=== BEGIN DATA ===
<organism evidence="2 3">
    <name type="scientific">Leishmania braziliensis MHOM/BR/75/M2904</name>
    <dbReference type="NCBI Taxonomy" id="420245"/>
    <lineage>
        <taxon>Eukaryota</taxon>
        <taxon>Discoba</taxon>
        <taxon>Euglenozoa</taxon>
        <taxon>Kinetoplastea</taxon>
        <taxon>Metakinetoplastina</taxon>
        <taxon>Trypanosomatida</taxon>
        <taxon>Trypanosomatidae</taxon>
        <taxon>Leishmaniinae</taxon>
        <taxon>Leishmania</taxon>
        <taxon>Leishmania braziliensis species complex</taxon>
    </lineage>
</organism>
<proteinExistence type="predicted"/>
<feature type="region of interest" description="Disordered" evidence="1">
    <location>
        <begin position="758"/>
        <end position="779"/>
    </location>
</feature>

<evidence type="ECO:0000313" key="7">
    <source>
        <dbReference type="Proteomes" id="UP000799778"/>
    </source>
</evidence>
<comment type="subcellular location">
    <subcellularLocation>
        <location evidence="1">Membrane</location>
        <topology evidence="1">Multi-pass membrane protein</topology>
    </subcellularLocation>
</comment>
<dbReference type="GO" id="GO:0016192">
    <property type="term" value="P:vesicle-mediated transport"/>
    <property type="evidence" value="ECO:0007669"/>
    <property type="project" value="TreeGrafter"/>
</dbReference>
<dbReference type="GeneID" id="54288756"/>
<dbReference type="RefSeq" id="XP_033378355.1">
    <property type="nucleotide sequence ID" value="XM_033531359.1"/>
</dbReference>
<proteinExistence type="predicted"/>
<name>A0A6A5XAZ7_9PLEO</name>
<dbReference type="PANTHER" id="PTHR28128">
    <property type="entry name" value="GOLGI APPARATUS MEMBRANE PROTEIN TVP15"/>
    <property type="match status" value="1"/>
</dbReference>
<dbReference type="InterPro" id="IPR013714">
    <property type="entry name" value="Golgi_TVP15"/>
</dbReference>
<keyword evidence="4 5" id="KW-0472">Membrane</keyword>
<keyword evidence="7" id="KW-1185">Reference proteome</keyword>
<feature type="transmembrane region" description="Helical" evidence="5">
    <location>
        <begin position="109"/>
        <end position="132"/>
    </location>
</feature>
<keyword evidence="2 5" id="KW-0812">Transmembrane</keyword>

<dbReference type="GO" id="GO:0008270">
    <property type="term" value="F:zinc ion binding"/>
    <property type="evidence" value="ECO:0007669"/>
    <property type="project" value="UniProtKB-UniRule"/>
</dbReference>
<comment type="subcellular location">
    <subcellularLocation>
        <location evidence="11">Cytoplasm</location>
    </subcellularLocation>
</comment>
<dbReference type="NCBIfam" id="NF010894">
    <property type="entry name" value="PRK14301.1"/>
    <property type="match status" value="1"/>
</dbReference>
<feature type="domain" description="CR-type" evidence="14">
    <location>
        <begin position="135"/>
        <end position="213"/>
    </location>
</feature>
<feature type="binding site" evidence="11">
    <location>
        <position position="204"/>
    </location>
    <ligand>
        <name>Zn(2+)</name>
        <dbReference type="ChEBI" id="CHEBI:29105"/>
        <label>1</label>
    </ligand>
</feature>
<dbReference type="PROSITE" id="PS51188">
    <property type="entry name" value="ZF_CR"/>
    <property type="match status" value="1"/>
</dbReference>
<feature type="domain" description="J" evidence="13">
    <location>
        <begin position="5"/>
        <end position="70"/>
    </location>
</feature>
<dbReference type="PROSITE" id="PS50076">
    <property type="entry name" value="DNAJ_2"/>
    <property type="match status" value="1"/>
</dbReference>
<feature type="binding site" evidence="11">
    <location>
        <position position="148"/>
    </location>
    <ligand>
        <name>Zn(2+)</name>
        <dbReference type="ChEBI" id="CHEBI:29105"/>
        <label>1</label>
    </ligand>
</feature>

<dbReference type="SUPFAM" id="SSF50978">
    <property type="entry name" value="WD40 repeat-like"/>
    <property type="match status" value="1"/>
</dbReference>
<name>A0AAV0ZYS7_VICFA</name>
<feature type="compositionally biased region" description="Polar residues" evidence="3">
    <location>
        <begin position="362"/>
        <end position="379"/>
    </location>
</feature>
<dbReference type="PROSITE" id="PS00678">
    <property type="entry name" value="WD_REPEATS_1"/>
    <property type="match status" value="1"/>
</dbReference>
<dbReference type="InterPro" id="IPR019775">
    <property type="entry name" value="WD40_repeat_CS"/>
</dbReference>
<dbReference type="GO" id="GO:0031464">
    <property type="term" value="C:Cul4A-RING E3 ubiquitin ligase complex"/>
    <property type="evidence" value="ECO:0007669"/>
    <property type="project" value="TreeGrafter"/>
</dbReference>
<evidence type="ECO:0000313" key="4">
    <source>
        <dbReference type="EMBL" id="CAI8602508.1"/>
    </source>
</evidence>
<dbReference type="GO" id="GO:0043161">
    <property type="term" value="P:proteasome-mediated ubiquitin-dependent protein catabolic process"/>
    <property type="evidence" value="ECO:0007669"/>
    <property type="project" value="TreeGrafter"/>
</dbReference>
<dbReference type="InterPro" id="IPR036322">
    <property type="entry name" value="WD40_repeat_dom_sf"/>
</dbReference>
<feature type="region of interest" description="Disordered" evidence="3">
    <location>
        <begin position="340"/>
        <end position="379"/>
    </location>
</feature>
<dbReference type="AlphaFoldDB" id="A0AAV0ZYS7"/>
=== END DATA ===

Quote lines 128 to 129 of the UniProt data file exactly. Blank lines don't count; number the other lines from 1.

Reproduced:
    <property type="entry name" value="WD_REPEATS_1"/>
    <property type="match status" value="1"/>